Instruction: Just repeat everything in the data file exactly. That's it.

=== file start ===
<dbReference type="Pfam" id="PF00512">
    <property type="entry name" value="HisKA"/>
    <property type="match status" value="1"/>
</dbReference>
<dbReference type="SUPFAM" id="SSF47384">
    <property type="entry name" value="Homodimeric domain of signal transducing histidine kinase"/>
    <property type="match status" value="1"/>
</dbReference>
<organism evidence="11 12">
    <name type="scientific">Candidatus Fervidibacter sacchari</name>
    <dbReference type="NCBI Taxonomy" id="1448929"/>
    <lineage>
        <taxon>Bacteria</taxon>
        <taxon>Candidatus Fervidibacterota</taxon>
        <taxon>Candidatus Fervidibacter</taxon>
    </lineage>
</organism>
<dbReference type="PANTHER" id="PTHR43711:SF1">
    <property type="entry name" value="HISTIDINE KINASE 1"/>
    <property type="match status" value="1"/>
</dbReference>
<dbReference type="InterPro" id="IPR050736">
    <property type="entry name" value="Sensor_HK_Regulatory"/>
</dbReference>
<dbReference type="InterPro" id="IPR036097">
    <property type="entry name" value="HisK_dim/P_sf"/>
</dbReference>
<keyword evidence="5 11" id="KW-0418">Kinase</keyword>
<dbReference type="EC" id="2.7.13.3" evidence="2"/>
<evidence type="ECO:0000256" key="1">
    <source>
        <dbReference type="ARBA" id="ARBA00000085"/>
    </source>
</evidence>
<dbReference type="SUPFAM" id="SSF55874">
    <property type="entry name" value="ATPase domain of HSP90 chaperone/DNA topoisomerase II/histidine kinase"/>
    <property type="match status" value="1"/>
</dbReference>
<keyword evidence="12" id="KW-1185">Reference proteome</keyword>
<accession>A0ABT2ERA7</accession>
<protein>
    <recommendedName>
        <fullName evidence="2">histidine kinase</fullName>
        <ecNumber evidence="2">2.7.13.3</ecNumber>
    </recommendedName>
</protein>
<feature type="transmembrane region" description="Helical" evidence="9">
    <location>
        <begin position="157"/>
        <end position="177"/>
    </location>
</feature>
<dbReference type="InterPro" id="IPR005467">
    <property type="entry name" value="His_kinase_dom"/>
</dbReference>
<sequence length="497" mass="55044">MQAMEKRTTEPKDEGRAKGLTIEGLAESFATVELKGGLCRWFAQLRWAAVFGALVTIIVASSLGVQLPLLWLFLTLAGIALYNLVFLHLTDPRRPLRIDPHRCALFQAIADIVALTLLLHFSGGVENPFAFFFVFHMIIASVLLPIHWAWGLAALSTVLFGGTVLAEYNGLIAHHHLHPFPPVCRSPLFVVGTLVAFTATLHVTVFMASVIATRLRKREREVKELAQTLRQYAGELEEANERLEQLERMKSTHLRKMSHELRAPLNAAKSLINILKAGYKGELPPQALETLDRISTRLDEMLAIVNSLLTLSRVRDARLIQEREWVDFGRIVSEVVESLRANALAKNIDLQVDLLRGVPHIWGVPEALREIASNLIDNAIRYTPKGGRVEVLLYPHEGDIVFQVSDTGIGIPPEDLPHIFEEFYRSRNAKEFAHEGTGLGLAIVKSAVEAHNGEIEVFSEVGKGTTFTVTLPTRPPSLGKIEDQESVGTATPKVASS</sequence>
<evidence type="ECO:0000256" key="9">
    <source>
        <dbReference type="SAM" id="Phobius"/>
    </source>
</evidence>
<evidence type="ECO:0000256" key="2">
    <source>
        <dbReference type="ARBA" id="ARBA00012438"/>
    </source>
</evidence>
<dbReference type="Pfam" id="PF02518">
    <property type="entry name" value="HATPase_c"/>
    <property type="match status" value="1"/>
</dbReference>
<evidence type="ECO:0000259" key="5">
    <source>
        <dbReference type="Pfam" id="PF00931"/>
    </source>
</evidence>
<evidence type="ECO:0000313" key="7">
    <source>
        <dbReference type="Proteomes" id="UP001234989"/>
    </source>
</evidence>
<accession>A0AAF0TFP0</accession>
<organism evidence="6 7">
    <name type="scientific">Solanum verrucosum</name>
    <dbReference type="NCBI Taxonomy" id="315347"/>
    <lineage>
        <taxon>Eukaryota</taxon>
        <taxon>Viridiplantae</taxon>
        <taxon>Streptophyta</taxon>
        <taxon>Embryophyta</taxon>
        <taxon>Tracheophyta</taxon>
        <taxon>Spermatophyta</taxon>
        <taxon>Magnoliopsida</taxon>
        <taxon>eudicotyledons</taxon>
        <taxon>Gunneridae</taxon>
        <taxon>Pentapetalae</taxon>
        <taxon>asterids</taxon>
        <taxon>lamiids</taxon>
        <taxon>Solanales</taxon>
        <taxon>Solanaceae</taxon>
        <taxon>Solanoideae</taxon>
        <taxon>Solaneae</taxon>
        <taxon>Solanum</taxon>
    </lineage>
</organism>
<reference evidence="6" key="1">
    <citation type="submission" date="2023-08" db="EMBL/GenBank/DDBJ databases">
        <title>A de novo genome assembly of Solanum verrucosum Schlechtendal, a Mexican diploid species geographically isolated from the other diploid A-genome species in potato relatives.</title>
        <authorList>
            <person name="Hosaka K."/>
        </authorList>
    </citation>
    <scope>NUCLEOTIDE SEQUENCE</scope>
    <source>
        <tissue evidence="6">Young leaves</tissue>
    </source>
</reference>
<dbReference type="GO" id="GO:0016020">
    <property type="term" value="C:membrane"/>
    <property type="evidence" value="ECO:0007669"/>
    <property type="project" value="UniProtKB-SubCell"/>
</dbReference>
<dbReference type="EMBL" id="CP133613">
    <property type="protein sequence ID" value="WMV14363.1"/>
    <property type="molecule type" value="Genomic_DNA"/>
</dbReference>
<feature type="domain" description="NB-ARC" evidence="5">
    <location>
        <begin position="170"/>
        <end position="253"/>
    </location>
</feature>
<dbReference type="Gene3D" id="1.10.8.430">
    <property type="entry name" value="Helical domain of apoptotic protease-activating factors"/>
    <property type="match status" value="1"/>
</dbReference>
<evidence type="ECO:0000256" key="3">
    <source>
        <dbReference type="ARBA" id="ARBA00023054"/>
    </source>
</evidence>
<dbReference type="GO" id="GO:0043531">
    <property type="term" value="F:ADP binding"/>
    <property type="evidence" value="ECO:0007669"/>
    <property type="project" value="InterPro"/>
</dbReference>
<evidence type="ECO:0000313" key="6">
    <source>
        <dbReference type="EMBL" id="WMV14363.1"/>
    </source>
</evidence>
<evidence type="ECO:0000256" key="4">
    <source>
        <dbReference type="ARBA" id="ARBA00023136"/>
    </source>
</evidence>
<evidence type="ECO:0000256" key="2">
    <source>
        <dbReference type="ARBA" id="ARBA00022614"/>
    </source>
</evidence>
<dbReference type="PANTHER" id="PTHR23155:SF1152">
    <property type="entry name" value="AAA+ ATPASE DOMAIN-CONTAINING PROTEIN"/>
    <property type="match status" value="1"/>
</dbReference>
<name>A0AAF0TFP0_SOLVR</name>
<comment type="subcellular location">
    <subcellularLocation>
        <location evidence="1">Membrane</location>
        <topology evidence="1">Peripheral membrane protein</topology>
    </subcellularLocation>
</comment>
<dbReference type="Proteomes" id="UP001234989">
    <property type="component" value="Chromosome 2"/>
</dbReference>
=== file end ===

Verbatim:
<dbReference type="Pfam" id="PF00512">
    <property type="entry name" value="HisKA"/>
    <property type="match status" value="1"/>
</dbReference>
<dbReference type="SUPFAM" id="SSF47384">
    <property type="entry name" value="Homodimeric domain of signal transducing histidine kinase"/>
    <property type="match status" value="1"/>
</dbReference>
<organism evidence="11 12">
    <name type="scientific">Candidatus Fervidibacter sacchari</name>
    <dbReference type="NCBI Taxonomy" id="1448929"/>
    <lineage>
        <taxon>Bacteria</taxon>
        <taxon>Candidatus Fervidibacterota</taxon>
        <taxon>Candidatus Fervidibacter</taxon>
    </lineage>
</organism>
<dbReference type="PANTHER" id="PTHR43711:SF1">
    <property type="entry name" value="HISTIDINE KINASE 1"/>
    <property type="match status" value="1"/>
</dbReference>
<dbReference type="InterPro" id="IPR050736">
    <property type="entry name" value="Sensor_HK_Regulatory"/>
</dbReference>
<dbReference type="InterPro" id="IPR036097">
    <property type="entry name" value="HisK_dim/P_sf"/>
</dbReference>
<keyword evidence="5 11" id="KW-0418">Kinase</keyword>
<dbReference type="EC" id="2.7.13.3" evidence="2"/>
<evidence type="ECO:0000256" key="1">
    <source>
        <dbReference type="ARBA" id="ARBA00000085"/>
    </source>
</evidence>
<dbReference type="SUPFAM" id="SSF55874">
    <property type="entry name" value="ATPase domain of HSP90 chaperone/DNA topoisomerase II/histidine kinase"/>
    <property type="match status" value="1"/>
</dbReference>
<keyword evidence="12" id="KW-1185">Reference proteome</keyword>
<accession>A0ABT2ERA7</accession>
<protein>
    <recommendedName>
        <fullName evidence="2">histidine kinase</fullName>
        <ecNumber evidence="2">2.7.13.3</ecNumber>
    </recommendedName>
</protein>
<feature type="transmembrane region" description="Helical" evidence="9">
    <location>
        <begin position="157"/>
        <end position="177"/>
    </location>
</feature>
<dbReference type="InterPro" id="IPR005467">
    <property type="entry name" value="His_kinase_dom"/>
</dbReference>
<sequence length="497" mass="55044">MQAMEKRTTEPKDEGRAKGLTIEGLAESFATVELKGGLCRWFAQLRWAAVFGALVTIIVASSLGVQLPLLWLFLTLAGIALYNLVFLHLTDPRRPLRIDPHRCALFQAIADIVALTLLLHFSGGVENPFAFFFVFHMIIASVLLPIHWAWGLAALSTVLFGGTVLAEYNGLIAHHHLHPFPPVCRSPLFVVGTLVAFTATLHVTVFMASVIATRLRKREREVKELAQTLRQYAGELEEANERLEQLERMKSTHLRKMSHELRAPLNAAKSLINILKAGYKGELPPQALETLDRISTRLDEMLAIVNSLLTLSRVRDARLIQEREWVDFGRIVSEVVESLRANALAKNIDLQVDLLRGVPHIWGVPEALREIASNLIDNAIRYTPKGGRVEVLLYPHEGDIVFQVSDTGIGIPPEDLPHIFEEFYRSRNAKEFAHEGTGLGLAIVKSAVEAHNGEIEVFSEVGKGTTFTVTLPTRPPSLGKIEDQESVGTATPKVASS</sequence>
<evidence type="ECO:0000256" key="9">
    <source>
        <dbReference type="SAM" id="Phobius"/>
    </source>
</evidence>
<evidence type="ECO:0000256" key="2">
    <source>
        <dbReference type="ARBA" id="ARBA00012438"/>
    </source>
</evidence>
<dbReference type="Pfam" id="PF02518">
    <property type="entry name" value="HATPase_c"/>
    <property type="match status" value="1"/>
</dbReference>
<evidence type="ECO:0000259" key="5">
    <source>
        <dbReference type="Pfam" id="PF00931"/>
    </source>
</evidence>
<evidence type="ECO:0000313" key="7">
    <source>
        <dbReference type="Proteomes" id="UP001234989"/>
    </source>
</evidence>
<accession>A0AAF0TFP0</accession>
<organism evidence="6 7">
    <name type="scientific">Solanum verrucosum</name>
    <dbReference type="NCBI Taxonomy" id="315347"/>
    <lineage>
        <taxon>Eukaryota</taxon>
        <taxon>Viridiplantae</taxon>
        <taxon>Streptophyta</taxon>
        <taxon>Embryophyta</taxon>
        <taxon>Tracheophyta</taxon>
        <taxon>Spermatophyta</taxon>
        <taxon>Magnoliopsida</taxon>
        <taxon>eudicotyledons</taxon>
        <taxon>Gunneridae</taxon>
        <taxon>Pentapetalae</taxon>
        <taxon>asterids</taxon>
        <taxon>lamiids</taxon>
        <taxon>Solanales</taxon>
        <taxon>Solanaceae</taxon>
        <taxon>Solanoideae</taxon>
        <taxon>Solaneae</taxon>
        <taxon>Solanum</taxon>
    </lineage>
</organism>
<reference evidence="6" key="1">
    <citation type="submission" date="2023-08" db="EMBL/GenBank/DDBJ databases">
        <title>A de novo genome assembly of Solanum verrucosum Schlechtendal, a Mexican diploid species geographically isolated from the other diploid A-genome species in potato relatives.</title>
        <authorList>
            <person name="Hosaka K."/>
        </authorList>
    </citation>
    <scope>NUCLEOTIDE SEQUENCE</scope>
    <source>
        <tissue evidence="6">Young leaves</tissue>
    </source>
</reference>
<dbReference type="GO" id="GO:0016020">
    <property type="term" value="C:membrane"/>
    <property type="evidence" value="ECO:0007669"/>
    <property type="project" value="UniProtKB-SubCell"/>
</dbReference>
<dbReference type="EMBL" id="CP133613">
    <property type="protein sequence ID" value="WMV14363.1"/>
    <property type="molecule type" value="Genomic_DNA"/>
</dbReference>
<feature type="domain" description="NB-ARC" evidence="5">
    <location>
        <begin position="170"/>
        <end position="253"/>
    </location>
</feature>
<dbReference type="Gene3D" id="1.10.8.430">
    <property type="entry name" value="Helical domain of apoptotic protease-activating factors"/>
    <property type="match status" value="1"/>
</dbReference>
<evidence type="ECO:0000256" key="3">
    <source>
        <dbReference type="ARBA" id="ARBA00023054"/>
    </source>
</evidence>
<dbReference type="GO" id="GO:0043531">
    <property type="term" value="F:ADP binding"/>
    <property type="evidence" value="ECO:0007669"/>
    <property type="project" value="InterPro"/>
</dbReference>
<evidence type="ECO:0000313" key="6">
    <source>
        <dbReference type="EMBL" id="WMV14363.1"/>
    </source>
</evidence>
<evidence type="ECO:0000256" key="4">
    <source>
        <dbReference type="ARBA" id="ARBA00023136"/>
    </source>
</evidence>
<evidence type="ECO:0000256" key="2">
    <source>
        <dbReference type="ARBA" id="ARBA00022614"/>
    </source>
</evidence>
<dbReference type="PANTHER" id="PTHR23155:SF1152">
    <property type="entry name" value="AAA+ ATPASE DOMAIN-CONTAINING PROTEIN"/>
    <property type="match status" value="1"/>
</dbReference>
<name>A0AAF0TFP0_SOLVR</name>
<comment type="subcellular location">
    <subcellularLocation>
        <location evidence="1">Membrane</location>
        <topology evidence="1">Peripheral membrane protein</topology>
    </subcellularLocation>
</comment>
<dbReference type="Proteomes" id="UP001234989">
    <property type="component" value="Chromosome 2"/>
</dbReference>